Bow School nurse admits mistakes were made at inquest into 14-year-old pupil’s death

Bow school entrance in Twelvetrees Crescent, Bromley-by-Bow [Google Images]

Bow school entrance in Twelvetrees Crescent, Bromley-by-Bow [Google Images] - Credit: Google

A nurse has admitted mistakes were made after a teenage boy’s care plan was downgraded just months before he died after falling ill in detention.

Nasar Ahmed, who suffered with severe allergies and asthma, was in an exclusion room at Bow School when he collapsed on November 10 last year.

He was rushed to hospital but died four days later.

An inquest into the 14-year-old’s death heard how school nurse Goddard Edwards had assessed his allergy plan as mild to moderate rather than severe, despite Nasar being allergic to a variety of food and needing access to an epipen.

Poplar Coroner’s Court was told how in a meeting with Nasar and his mum on May 3 last year, Mr Edwards used an incorrect form when assessing his allergies, downgrading his case.

He also failed to follow up on incomplete records of Nasar’s medication that needed to be kept at the school, the inquest heard.

Use of an epipen was not mentioned, and Mr Edwards conceded he made a mistake.

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He said: “The epipen doesn’t figure on this particular plan. I accept that this was an oversight on my part.”

Mr Edwards also said the error with the care plan was a “complete oversight on my part”, and admitted failing to follow up and review Nasar’s medication needs after asking a receptionist to tell his mother she needed to bring up a new epipen and inhaler for him.

But when asked how he would characterise his care for Nasar, he said: “I fulfilled my duties. I am happy with the care I gave Nasar.”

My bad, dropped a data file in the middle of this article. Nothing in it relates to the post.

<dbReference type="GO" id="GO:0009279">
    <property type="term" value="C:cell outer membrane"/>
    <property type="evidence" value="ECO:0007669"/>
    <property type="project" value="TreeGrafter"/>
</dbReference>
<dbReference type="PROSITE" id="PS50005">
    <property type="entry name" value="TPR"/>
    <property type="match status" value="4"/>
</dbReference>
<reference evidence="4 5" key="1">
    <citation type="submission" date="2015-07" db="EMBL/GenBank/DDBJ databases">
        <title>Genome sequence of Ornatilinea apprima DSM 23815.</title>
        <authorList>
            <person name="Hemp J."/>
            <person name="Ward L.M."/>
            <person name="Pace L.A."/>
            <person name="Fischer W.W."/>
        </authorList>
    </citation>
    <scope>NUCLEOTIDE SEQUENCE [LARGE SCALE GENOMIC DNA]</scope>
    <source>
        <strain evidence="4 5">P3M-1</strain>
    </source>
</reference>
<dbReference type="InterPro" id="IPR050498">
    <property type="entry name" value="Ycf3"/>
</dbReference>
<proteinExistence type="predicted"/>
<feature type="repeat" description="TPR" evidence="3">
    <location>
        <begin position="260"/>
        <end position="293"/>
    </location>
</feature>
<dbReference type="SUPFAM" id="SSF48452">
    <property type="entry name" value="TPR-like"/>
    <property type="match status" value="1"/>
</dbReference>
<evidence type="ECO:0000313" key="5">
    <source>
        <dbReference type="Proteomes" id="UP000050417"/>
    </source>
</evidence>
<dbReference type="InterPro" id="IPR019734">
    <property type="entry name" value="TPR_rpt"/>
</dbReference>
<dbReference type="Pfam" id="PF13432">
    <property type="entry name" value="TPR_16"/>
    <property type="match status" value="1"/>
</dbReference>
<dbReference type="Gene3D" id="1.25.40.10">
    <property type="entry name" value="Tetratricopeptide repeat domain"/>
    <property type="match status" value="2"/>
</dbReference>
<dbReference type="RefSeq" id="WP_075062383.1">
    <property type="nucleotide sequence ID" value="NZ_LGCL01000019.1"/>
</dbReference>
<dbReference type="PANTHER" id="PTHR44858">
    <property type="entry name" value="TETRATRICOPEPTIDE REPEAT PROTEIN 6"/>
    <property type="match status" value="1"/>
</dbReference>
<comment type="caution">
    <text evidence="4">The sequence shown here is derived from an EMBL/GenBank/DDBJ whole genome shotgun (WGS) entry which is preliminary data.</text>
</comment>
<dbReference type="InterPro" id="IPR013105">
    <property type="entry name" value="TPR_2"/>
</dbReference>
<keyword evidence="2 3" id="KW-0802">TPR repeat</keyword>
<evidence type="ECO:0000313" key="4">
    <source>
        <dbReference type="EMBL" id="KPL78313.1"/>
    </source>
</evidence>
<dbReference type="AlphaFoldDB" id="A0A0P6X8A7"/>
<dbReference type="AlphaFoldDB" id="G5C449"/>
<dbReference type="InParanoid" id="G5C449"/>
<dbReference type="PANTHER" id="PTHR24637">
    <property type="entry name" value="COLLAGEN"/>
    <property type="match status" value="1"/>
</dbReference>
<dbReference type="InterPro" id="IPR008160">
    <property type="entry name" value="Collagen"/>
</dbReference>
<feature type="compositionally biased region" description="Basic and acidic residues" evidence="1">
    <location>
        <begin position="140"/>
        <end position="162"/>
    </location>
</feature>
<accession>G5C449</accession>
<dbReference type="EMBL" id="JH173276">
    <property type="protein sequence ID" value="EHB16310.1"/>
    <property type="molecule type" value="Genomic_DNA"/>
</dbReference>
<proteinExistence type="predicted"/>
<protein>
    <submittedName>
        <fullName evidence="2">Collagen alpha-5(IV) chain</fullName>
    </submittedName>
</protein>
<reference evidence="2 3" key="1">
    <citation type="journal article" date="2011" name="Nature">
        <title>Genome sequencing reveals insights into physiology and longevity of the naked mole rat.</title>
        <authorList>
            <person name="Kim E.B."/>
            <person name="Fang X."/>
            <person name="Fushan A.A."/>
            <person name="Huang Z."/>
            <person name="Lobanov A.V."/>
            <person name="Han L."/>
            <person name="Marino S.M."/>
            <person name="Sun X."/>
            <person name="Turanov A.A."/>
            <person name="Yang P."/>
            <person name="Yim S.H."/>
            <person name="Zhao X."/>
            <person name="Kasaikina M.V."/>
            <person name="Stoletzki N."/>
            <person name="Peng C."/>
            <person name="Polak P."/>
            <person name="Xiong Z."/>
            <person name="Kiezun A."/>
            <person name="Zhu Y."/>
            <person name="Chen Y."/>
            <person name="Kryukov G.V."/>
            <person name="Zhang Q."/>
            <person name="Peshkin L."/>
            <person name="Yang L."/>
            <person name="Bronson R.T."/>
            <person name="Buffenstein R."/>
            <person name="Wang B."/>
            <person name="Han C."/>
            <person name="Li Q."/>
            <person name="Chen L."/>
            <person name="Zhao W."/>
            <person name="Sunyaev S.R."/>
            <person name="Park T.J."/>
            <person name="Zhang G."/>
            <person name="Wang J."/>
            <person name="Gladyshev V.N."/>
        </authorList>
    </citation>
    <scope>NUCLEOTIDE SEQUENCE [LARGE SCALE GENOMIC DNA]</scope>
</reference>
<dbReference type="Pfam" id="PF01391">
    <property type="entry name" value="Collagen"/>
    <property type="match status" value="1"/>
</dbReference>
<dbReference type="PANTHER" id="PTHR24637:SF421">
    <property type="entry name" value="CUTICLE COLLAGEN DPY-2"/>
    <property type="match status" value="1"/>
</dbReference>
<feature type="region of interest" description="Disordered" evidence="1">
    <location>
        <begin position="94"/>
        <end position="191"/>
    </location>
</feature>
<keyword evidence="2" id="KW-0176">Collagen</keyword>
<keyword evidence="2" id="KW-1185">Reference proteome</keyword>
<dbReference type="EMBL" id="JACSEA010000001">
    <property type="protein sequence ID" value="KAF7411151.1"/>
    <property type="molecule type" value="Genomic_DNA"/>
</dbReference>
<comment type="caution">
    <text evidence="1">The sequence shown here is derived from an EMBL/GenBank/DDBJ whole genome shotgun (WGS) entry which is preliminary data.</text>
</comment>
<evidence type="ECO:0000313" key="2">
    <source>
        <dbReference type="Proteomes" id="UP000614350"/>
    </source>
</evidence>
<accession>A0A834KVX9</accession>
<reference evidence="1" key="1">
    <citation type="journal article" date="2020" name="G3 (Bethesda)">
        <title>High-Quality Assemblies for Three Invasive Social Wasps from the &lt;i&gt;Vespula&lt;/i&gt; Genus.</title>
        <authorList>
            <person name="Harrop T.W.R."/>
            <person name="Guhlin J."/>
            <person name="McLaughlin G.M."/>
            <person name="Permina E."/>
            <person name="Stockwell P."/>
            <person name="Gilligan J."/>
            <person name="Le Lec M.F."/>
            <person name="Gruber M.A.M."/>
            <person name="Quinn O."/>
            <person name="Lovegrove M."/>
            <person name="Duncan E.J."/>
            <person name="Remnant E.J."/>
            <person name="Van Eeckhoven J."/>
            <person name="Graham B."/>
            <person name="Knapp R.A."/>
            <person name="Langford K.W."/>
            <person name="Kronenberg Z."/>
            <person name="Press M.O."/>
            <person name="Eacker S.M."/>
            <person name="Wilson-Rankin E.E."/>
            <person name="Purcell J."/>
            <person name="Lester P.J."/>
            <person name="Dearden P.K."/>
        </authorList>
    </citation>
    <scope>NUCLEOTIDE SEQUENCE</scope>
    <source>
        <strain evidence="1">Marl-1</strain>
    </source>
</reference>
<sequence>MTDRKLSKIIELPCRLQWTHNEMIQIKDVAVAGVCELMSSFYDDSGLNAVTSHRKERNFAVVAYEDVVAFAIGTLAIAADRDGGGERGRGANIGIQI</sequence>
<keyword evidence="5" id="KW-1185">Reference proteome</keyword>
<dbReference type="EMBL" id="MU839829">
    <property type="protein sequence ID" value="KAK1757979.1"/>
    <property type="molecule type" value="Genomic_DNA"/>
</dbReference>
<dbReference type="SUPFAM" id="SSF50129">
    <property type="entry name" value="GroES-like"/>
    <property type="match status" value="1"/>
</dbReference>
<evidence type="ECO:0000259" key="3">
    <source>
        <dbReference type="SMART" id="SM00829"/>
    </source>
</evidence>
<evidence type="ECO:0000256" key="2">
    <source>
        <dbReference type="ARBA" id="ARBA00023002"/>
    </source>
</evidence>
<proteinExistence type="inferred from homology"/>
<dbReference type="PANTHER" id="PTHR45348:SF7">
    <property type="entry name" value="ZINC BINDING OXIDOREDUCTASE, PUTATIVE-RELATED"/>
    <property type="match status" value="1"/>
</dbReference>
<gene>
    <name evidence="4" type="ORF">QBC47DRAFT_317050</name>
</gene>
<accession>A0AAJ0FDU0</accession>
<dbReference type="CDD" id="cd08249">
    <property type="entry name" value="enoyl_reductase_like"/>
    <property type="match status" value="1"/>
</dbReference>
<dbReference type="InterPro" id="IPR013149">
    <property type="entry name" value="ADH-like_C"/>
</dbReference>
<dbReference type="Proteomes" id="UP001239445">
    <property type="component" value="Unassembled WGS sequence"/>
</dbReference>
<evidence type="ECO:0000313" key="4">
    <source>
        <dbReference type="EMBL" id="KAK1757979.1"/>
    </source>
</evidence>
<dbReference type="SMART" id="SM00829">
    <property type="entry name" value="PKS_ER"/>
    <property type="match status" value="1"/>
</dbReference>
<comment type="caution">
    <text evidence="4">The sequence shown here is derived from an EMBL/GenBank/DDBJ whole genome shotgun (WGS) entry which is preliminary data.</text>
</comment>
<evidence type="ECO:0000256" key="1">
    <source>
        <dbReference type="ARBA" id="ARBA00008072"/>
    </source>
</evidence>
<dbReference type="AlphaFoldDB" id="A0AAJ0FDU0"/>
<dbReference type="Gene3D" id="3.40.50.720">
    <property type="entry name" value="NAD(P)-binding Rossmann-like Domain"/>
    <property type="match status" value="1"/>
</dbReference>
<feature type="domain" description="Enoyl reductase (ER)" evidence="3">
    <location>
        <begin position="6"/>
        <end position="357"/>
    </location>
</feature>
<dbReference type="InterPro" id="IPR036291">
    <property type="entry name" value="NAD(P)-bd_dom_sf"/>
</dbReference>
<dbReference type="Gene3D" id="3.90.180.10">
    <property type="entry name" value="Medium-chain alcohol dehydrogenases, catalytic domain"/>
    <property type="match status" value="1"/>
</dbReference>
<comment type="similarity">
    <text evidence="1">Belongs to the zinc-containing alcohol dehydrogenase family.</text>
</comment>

Coroner Mary Hassell said she was “surprised to hear that” following the catalogue of errors, to which he answered: “There are some omissions with the care plan, so to go back to your question, no, there are some problems with this.”

The inquest also heard how teacher Arlette Matumona, responsible for pupils’ medical needs, was unable to say whether staff supervising the detention had checked Nasar’s medical needs on the school’s information system.

She explained that staff were told to check pupils’ medical records at the start of the school year, but that support staff, who would not have come into daily contact with Nasar, had been in charge of the detention.

She said: “Perhaps they wouldn’t necessarily think to check in the school system.

Ms Matumona added: “Some staff will and some staff won’t check SIMS (the school’s information system) as a matter of course.”

Pressed by the family’s lawyer, Sam Jacobs, on whether they should, she replied: “I am not sure. If you are a support member of staff who does not teach that child...

“Most of our staff would not have thought that Nasar would have to be discussed so publicly.”

Asked if it was realistic for staff to remember a child’s medical needs after checking at the start of the year, Ms Matumona said: “Perhaps we could have it so that it’s displayed somewhere or have a list for those children in exclusion.”

The inquest continues.